In a perfect academic world, all applicants would be judged on merit; but in the real world money is usually more important than merit, and who you know more important than what you know. Bush’s father George H. W. “Poppy” Bush (B.A. 1948) and his grandfather Prescott Sheldon Bush (B.A. 1917) were Yale graduates of wealth and influence. They were also, to a degree, well-rounded. If they weren’t brilliant, they were smart enough, and they had a degree of social grace. Father and grandfather also had some athletic ability, usually a redeeming feature in even the worst putz in a class. Poppy was possibly a legacy, but maybe he was good enough at first base to have gotten into Yale even if Prescott Bush had not been his father. Maybe.

Prescott Bush and George H. W. Bush had also served in the military in theaters of war, the grandfather in Europe in the First and the father in the Pacific in the Second World War, but anyone familiar with their military service knows there are questions on that score. But the legacy of legacies of the Bush line, George W. “Dubya” Bush, would not serve in any theater of war. He would serve instead in the Texas Air National Guard, in a sweetheart deal designed to keep the draft-aged cut-up from having to fight for his country. He got no closer to Vietnam than Alabama, where he lived it up as an AWOL pilot in a unit that had no airplanes. He was not so much Audie Murphy in To Hell and Back as he was John Belushi in Animal House. Except for his family connections, George W. had nothing going for him. He was smart-alecky, not smart; he was a cheerleader, not an athlete, he was Hung-Over, not Dink Stover.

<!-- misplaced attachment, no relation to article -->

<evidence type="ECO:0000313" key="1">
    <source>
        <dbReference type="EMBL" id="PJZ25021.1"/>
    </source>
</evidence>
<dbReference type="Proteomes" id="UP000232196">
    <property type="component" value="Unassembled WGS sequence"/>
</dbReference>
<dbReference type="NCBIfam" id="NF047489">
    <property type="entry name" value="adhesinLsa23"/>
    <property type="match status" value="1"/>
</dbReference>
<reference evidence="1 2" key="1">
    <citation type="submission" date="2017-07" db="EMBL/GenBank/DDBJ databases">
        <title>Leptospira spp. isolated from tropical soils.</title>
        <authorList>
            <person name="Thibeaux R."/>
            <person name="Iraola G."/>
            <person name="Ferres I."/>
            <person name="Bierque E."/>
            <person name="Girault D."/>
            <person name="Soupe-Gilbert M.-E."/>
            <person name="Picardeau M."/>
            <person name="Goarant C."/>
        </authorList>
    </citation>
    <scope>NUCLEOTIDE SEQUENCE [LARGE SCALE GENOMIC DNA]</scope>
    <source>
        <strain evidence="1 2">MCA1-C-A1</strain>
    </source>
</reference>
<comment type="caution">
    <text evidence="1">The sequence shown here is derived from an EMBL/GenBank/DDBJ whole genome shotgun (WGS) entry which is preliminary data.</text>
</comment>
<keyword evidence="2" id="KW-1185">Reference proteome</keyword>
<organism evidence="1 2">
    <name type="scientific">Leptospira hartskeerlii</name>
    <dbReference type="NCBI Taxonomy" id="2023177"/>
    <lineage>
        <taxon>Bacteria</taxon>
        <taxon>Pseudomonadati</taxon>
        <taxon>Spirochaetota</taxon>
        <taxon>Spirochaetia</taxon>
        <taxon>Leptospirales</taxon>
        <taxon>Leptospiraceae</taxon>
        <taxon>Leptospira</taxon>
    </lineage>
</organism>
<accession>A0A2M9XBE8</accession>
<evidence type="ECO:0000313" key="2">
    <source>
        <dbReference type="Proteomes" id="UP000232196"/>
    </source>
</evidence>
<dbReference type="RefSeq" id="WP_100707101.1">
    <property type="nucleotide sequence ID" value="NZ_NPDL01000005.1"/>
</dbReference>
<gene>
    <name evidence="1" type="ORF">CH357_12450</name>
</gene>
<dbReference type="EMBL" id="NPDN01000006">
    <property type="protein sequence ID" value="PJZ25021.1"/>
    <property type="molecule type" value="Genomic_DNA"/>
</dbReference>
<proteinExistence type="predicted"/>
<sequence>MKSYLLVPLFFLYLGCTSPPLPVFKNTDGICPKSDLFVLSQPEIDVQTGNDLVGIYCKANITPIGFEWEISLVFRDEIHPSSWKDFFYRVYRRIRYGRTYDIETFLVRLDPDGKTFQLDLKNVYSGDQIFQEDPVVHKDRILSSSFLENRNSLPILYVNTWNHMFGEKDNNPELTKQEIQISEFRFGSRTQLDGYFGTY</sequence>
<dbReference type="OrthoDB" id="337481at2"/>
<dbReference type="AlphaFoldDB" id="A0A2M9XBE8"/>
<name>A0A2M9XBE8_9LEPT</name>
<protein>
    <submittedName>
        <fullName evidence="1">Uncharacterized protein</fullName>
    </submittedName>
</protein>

Skull and Boneheads